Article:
When it first arrived in government, in 2007, the Scottish National Party claimed its central purpose was “to create a more successful country, with opportunities for all of Scotland to flourish, through increasing sustainable economic growth”.
It set out Scotland’s Economic Strategy, covering context, priorities and implementation, in a single document, with admirable clarity.
The original vision survived until March 2015, when the strategy was updated. Whenever crises arose, like the global banking crash of 2008/09, sectoral action plans began to appear. But that core strategic approach to economic policy making still prevailed. However, by 2018 the SNP government’s whole approach to nurturing the economy was changing dramatically. Strategic focus was losing out to a plethora of micro strategies and sectoral action plans.
The economist Graeme Roy had served SNP governments throughout the strategic years, latterly as its senior economic advisor and head of the first minister’s policy unit. In 2016 he returned to the University of Strathclyde as director of its Fraser of Allander Institute (FAI). In March 2018, in the FAI’s quarterly commentary, he criticised a ”proliferation of strategies and advisory groups…which have arguably cluttered the policy and delivery landscape.” All this clutter, he warned, “could lead to confusion, a lack of alignment, duplication and weakened accountability.”
Much of this economic clutter and confusion – the FAI critique listed 16 distinct strategies, all with an economic focus, across Scottish government and its agencies – was mounting after the UK had voted to leave the European Union (June 2016} but before Brexit’s impact on trade and investment could be experienced for real. And it was happening before any of us had any experience of the profound economic impact the Covid pandemic would have as it claimed its mounting toll of victims around the world.
Ironically, when the SNP first tasted power at Holyrood in 2007, it immediately set about implementing a manifesto commitment to declutter Scotland’s two main economic development agencies, Scottish Enterprise (SE) and Highlands and Islands Enterprise (HIE). Both were stripped of their 21 business-led Local Enterprise Companies (LECs). In their place came six vast regional presences. Five served chunks of SE territory. In the sixth, HIE effectively became its own LEC. The roles that LECs had previously performed were hived off to local government through control of a revamped Business Gateway portal. In addition, SE and HIE lost their role in skills which was transferred to a new agency, Skills Development Scotland (SDS).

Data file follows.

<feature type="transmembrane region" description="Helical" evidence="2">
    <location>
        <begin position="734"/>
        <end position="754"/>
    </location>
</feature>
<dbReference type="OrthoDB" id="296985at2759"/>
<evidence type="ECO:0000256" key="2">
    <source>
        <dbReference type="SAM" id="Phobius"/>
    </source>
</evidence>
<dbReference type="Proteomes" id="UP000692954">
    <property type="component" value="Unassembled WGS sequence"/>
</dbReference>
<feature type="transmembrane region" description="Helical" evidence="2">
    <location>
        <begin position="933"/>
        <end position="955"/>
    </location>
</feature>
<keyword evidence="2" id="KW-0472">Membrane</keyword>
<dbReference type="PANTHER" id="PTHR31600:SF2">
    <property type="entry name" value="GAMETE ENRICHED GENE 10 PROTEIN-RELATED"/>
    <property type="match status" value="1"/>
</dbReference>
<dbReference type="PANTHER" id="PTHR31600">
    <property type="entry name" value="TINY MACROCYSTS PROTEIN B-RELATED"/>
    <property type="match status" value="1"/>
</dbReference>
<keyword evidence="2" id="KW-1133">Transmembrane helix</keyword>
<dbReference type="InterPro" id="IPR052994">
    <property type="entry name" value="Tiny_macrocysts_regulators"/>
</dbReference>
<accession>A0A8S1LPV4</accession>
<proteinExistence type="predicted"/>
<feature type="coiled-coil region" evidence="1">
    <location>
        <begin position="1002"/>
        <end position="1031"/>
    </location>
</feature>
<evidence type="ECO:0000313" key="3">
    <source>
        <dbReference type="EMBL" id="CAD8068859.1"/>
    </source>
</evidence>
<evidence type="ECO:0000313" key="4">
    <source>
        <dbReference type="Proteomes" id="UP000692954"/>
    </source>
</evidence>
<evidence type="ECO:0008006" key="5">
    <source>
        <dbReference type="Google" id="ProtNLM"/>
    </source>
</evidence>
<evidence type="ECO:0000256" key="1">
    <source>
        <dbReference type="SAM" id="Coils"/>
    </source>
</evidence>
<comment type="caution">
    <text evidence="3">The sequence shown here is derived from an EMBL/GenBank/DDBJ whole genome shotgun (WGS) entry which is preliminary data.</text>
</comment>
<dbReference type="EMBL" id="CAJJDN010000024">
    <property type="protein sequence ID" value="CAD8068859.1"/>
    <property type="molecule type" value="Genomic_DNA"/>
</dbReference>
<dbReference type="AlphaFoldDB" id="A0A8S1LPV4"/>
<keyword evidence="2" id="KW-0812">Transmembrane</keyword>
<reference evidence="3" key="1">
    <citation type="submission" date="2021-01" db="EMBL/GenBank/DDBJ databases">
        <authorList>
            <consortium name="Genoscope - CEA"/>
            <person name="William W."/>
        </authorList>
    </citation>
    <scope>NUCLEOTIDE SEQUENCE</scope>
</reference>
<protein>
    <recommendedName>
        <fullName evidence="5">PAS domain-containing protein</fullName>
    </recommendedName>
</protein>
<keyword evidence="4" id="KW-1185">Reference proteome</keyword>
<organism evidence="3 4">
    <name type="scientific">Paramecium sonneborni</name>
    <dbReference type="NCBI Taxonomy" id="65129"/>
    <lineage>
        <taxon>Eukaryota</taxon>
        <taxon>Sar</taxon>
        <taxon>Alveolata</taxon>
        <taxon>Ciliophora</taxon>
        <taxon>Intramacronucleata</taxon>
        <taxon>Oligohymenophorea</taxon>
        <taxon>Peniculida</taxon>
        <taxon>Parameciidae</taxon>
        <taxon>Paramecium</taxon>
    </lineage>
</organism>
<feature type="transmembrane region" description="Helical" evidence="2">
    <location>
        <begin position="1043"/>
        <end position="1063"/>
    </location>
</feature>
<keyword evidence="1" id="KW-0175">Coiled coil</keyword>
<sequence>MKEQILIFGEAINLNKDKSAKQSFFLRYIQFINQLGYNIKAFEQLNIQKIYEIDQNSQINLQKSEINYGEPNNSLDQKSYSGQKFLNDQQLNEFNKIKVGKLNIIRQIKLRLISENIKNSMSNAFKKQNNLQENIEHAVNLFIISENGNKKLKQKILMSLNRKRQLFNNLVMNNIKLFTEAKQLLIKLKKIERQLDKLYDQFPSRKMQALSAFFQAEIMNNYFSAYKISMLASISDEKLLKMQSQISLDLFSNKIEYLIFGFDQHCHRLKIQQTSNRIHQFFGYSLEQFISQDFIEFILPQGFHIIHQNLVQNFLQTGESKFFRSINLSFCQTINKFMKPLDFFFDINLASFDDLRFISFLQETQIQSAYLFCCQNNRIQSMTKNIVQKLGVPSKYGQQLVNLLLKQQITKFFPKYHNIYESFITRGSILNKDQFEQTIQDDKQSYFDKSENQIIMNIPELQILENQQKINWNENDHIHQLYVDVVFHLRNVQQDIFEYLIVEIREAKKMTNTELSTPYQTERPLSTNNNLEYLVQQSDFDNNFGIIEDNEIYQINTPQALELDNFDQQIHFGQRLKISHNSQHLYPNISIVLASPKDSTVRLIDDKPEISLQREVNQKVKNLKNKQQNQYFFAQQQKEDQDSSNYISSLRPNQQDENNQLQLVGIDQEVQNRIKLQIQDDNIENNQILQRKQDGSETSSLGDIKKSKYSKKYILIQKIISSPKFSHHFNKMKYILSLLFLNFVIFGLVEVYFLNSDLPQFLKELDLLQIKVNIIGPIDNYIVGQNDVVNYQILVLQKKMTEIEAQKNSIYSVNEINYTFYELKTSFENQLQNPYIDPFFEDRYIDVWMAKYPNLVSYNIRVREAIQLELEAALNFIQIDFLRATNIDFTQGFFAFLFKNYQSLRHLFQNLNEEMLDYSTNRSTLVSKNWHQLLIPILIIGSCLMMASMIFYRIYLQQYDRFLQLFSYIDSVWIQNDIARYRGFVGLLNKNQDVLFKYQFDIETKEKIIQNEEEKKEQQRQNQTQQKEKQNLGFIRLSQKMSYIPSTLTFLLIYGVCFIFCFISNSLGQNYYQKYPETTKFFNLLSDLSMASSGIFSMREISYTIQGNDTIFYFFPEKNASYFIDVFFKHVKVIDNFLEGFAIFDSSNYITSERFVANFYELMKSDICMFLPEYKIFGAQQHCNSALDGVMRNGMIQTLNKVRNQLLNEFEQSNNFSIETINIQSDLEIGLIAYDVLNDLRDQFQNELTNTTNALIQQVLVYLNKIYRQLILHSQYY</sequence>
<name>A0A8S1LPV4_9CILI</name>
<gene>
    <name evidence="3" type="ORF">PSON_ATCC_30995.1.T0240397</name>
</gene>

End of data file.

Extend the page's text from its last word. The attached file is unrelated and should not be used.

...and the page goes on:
The instinct to declutter didn’t last. By the time Professor Roy was warning of strategic proliferation SNP ministers were already adding fresh clutter to their economic policy landscape. In November 2017 a new Enterprise and Skills Strategic Board was created “to align and coordinate” the work of SE, HIE, SDS and the Scottish Funding Council. And the tinkering didn’t stop there. In April last year South of Scotland Enterprise (SOSE), carved out of SE’s borderland territory with England, formally came into existence in its own right after a lengthy gestation.
What impact has all this structural churn in enterprise and skills support since 2007 had on Scotland’s ability to flourish economically through sustainable growth? In October 2018 the Fraser of Allander Institute examined the state of Scotland’s economy a decade on from the great financial crash and the recession that followed it. Overall FAI analysts judged it “a tough decade.”
Then came the really sobering detail. “Today, GDP per head in Scotland is just over 1½% greater than it was 10 years ago – an average growth rate of less than 0.2% per year. This compares to growth of around 20%, or around 2% each year, in the decade 1998 to the end of 2007,” FAI concluded. That’s a ten-fold slowing in growth over a whole decade since banks imploded in the great financial crash. The shuddering standstill Covid has since wrought on great swathes of economic activity must mean the overall hit is now even more profound.
Industry 4.0 or not…
Scotland’s grim growth picture is compounded by a series of specific industrial interventions by ministers, designed to save jobs in sectors deemed to be vital to Scotland’s overall economic future. Among the most prominent are the fate of the Lochaber aluminium smelter at Fort William and the Ferguson Marine ferry saga on the Lower Clyde.